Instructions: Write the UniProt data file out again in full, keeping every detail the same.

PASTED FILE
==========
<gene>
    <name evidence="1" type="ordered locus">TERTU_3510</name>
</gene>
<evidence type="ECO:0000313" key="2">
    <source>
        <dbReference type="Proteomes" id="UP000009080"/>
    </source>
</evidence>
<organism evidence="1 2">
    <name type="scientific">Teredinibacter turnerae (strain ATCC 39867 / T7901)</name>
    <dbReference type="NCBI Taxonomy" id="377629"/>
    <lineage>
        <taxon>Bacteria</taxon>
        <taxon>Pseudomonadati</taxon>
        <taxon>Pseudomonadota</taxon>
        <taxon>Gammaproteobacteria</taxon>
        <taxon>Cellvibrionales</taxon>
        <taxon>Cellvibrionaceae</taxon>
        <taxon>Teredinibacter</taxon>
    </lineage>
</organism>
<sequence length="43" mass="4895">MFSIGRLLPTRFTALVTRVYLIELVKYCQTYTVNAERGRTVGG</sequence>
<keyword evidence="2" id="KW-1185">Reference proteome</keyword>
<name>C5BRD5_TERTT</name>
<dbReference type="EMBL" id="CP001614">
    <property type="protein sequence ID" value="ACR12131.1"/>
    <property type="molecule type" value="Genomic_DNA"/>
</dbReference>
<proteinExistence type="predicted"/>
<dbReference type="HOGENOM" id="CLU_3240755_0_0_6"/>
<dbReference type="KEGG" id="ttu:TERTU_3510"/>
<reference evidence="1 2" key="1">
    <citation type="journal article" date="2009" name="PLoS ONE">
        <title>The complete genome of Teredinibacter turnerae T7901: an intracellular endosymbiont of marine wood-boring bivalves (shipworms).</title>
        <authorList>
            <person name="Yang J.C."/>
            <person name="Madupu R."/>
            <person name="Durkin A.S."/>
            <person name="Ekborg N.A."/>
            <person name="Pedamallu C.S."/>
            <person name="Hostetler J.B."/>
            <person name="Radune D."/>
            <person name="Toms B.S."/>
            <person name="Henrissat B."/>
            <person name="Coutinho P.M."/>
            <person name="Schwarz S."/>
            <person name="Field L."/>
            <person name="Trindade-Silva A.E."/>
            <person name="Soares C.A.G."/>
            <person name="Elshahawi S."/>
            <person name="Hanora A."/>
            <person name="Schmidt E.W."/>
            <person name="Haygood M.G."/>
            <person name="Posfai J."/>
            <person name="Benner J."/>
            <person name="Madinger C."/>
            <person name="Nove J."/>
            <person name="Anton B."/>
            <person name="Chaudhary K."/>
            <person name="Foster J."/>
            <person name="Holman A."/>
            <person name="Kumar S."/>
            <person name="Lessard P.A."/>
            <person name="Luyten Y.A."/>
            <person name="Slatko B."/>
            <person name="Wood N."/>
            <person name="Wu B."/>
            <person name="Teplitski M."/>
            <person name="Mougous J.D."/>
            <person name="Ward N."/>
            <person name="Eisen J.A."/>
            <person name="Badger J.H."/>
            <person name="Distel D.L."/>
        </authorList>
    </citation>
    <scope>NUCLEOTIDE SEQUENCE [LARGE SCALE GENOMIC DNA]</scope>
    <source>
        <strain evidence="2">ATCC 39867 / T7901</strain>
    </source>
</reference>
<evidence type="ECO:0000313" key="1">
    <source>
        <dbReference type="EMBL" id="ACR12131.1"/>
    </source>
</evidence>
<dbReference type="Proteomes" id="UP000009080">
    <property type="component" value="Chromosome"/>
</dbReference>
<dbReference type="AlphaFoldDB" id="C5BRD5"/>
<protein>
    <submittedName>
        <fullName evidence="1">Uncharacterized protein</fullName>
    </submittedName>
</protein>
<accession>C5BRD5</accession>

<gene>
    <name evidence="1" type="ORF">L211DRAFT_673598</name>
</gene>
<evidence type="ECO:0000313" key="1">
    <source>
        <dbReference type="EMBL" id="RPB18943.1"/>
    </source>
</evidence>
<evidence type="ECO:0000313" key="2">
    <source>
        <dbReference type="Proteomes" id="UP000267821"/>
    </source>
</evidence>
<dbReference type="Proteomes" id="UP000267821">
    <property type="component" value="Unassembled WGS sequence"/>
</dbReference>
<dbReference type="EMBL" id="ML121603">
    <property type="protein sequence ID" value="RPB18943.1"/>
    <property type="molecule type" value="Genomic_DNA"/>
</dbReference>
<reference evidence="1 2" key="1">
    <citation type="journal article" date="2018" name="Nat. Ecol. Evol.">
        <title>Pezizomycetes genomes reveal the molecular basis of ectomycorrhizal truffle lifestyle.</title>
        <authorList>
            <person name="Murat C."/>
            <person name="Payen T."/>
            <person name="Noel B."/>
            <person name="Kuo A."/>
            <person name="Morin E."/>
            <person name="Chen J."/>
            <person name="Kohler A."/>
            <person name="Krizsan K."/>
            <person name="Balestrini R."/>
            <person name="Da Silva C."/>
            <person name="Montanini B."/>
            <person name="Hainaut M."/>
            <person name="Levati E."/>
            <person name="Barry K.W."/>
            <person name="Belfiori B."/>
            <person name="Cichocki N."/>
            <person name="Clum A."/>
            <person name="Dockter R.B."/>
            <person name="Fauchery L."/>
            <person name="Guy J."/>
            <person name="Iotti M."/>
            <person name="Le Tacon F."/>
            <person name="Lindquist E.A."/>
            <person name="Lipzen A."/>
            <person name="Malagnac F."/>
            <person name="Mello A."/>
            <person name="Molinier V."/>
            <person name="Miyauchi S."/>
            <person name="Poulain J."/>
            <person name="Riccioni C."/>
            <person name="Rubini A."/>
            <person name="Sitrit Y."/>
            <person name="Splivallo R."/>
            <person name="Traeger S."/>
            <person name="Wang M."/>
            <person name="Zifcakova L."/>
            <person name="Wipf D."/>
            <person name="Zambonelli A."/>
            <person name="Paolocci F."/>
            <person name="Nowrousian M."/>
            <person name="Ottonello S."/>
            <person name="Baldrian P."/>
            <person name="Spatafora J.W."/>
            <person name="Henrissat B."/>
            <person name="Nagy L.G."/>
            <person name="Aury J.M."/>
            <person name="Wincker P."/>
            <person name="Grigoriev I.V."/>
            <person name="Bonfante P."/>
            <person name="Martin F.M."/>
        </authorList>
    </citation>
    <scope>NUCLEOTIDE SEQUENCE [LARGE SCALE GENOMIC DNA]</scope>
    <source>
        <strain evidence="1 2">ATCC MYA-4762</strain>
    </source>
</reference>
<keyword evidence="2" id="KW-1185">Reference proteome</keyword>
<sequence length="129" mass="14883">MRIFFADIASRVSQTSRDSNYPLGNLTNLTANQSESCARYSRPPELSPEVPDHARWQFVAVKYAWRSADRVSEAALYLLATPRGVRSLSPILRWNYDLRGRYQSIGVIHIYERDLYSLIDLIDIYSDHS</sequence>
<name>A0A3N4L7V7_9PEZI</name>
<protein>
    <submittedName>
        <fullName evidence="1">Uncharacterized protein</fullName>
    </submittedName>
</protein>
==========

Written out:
<gene>
    <name evidence="1" type="ordered locus">TERTU_3510</name>
</gene>
<evidence type="ECO:0000313" key="2">
    <source>
        <dbReference type="Proteomes" id="UP000009080"/>
    </source>
</evidence>
<organism evidence="1 2">
    <name type="scientific">Teredinibacter turnerae (strain ATCC 39867 / T7901)</name>
    <dbReference type="NCBI Taxonomy" id="377629"/>
    <lineage>
        <taxon>Bacteria</taxon>
        <taxon>Pseudomonadati</taxon>
        <taxon>Pseudomonadota</taxon>
        <taxon>Gammaproteobacteria</taxon>
        <taxon>Cellvibrionales</taxon>
        <taxon>Cellvibrionaceae</taxon>
        <taxon>Teredinibacter</taxon>
    </lineage>
</organism>
<sequence length="43" mass="4895">MFSIGRLLPTRFTALVTRVYLIELVKYCQTYTVNAERGRTVGG</sequence>
<keyword evidence="2" id="KW-1185">Reference proteome</keyword>
<name>C5BRD5_TERTT</name>
<dbReference type="EMBL" id="CP001614">
    <property type="protein sequence ID" value="ACR12131.1"/>
    <property type="molecule type" value="Genomic_DNA"/>
</dbReference>
<proteinExistence type="predicted"/>
<dbReference type="HOGENOM" id="CLU_3240755_0_0_6"/>
<dbReference type="KEGG" id="ttu:TERTU_3510"/>
<reference evidence="1 2" key="1">
    <citation type="journal article" date="2009" name="PLoS ONE">
        <title>The complete genome of Teredinibacter turnerae T7901: an intracellular endosymbiont of marine wood-boring bivalves (shipworms).</title>
        <authorList>
            <person name="Yang J.C."/>
            <person name="Madupu R."/>
            <person name="Durkin A.S."/>
            <person name="Ekborg N.A."/>
            <person name="Pedamallu C.S."/>
            <person name="Hostetler J.B."/>
            <person name="Radune D."/>
            <person name="Toms B.S."/>
            <person name="Henrissat B."/>
            <person name="Coutinho P.M."/>
            <person name="Schwarz S."/>
            <person name="Field L."/>
            <person name="Trindade-Silva A.E."/>
            <person name="Soares C.A.G."/>
            <person name="Elshahawi S."/>
            <person name="Hanora A."/>
            <person name="Schmidt E.W."/>
            <person name="Haygood M.G."/>
            <person name="Posfai J."/>
            <person name="Benner J."/>
            <person name="Madinger C."/>
            <person name="Nove J."/>
            <person name="Anton B."/>
            <person name="Chaudhary K."/>
            <person name="Foster J."/>
            <person name="Holman A."/>
            <person name="Kumar S."/>
            <person name="Lessard P.A."/>
            <person name="Luyten Y.A."/>
            <person name="Slatko B."/>
            <person name="Wood N."/>
            <person name="Wu B."/>
            <person name="Teplitski M."/>
            <person name="Mougous J.D."/>
            <person name="Ward N."/>
            <person name="Eisen J.A."/>
            <person name="Badger J.H."/>
            <person name="Distel D.L."/>
        </authorList>
    </citation>
    <scope>NUCLEOTIDE SEQUENCE [LARGE SCALE GENOMIC DNA]</scope>
    <source>
        <strain evidence="2">ATCC 39867 / T7901</strain>
    </source>
</reference>
<evidence type="ECO:0000313" key="1">
    <source>
        <dbReference type="EMBL" id="ACR12131.1"/>
    </source>
</evidence>
<dbReference type="Proteomes" id="UP000009080">
    <property type="component" value="Chromosome"/>
</dbReference>
<dbReference type="AlphaFoldDB" id="C5BRD5"/>
<protein>
    <submittedName>
        <fullName evidence="1">Uncharacterized protein</fullName>
    </submittedName>
</protein>
<accession>C5BRD5</accession>

<gene>
    <name evidence="1" type="ORF">L211DRAFT_673598</name>
</gene>
<evidence type="ECO:0000313" key="1">
    <source>
        <dbReference type="EMBL" id="RPB18943.1"/>
    </source>
</evidence>
<evidence type="ECO:0000313" key="2">
    <source>
        <dbReference type="Proteomes" id="UP000267821"/>
    </source>
</evidence>
<dbReference type="Proteomes" id="UP000267821">
    <property type="component" value="Unassembled WGS sequence"/>
</dbReference>
<dbReference type="EMBL" id="ML121603">
    <property type="protein sequence ID" value="RPB18943.1"/>
    <property type="molecule type" value="Genomic_DNA"/>
</dbReference>
<reference evidence="1 2" key="1">
    <citation type="journal article" date="2018" name="Nat. Ecol. Evol.">
        <title>Pezizomycetes genomes reveal the molecular basis of ectomycorrhizal truffle lifestyle.</title>
        <authorList>
            <person name="Murat C."/>
            <person name="Payen T."/>
            <person name="Noel B."/>
            <person name="Kuo A."/>
            <person name="Morin E."/>
            <person name="Chen J."/>
            <person name="Kohler A."/>
            <person name="Krizsan K."/>
            <person name="Balestrini R."/>
            <person name="Da Silva C."/>
            <person name="Montanini B."/>
            <person name="Hainaut M."/>
            <person name="Levati E."/>
            <person name="Barry K.W."/>
            <person name="Belfiori B."/>
            <person name="Cichocki N."/>
            <person name="Clum A."/>
            <person name="Dockter R.B."/>
            <person name="Fauchery L."/>
            <person name="Guy J."/>
            <person name="Iotti M."/>
            <person name="Le Tacon F."/>
            <person name="Lindquist E.A."/>
            <person name="Lipzen A."/>
            <person name="Malagnac F."/>
            <person name="Mello A."/>
            <person name="Molinier V."/>
            <person name="Miyauchi S."/>
            <person name="Poulain J."/>
            <person name="Riccioni C."/>
            <person name="Rubini A."/>
            <person name="Sitrit Y."/>
            <person name="Splivallo R."/>
            <person name="Traeger S."/>
            <person name="Wang M."/>
            <person name="Zifcakova L."/>
            <person name="Wipf D."/>
            <person name="Zambonelli A."/>
            <person name="Paolocci F."/>
            <person name="Nowrousian M."/>
            <person name="Ottonello S."/>
            <person name="Baldrian P."/>
            <person name="Spatafora J.W."/>
            <person name="Henrissat B."/>
            <person name="Nagy L.G."/>
            <person name="Aury J.M."/>
            <person name="Wincker P."/>
            <person name="Grigoriev I.V."/>
            <person name="Bonfante P."/>
            <person name="Martin F.M."/>
        </authorList>
    </citation>
    <scope>NUCLEOTIDE SEQUENCE [LARGE SCALE GENOMIC DNA]</scope>
    <source>
        <strain evidence="1 2">ATCC MYA-4762</strain>
    </source>
</reference>
<keyword evidence="2" id="KW-1185">Reference proteome</keyword>
<sequence length="129" mass="14883">MRIFFADIASRVSQTSRDSNYPLGNLTNLTANQSESCARYSRPPELSPEVPDHARWQFVAVKYAWRSADRVSEAALYLLATPRGVRSLSPILRWNYDLRGRYQSIGVIHIYERDLYSLIDLIDIYSDHS</sequence>
<name>A0A3N4L7V7_9PEZI</name>
<protein>
    <submittedName>
        <fullName evidence="1">Uncharacterized protein</fullName>
    </submittedName>
</protein>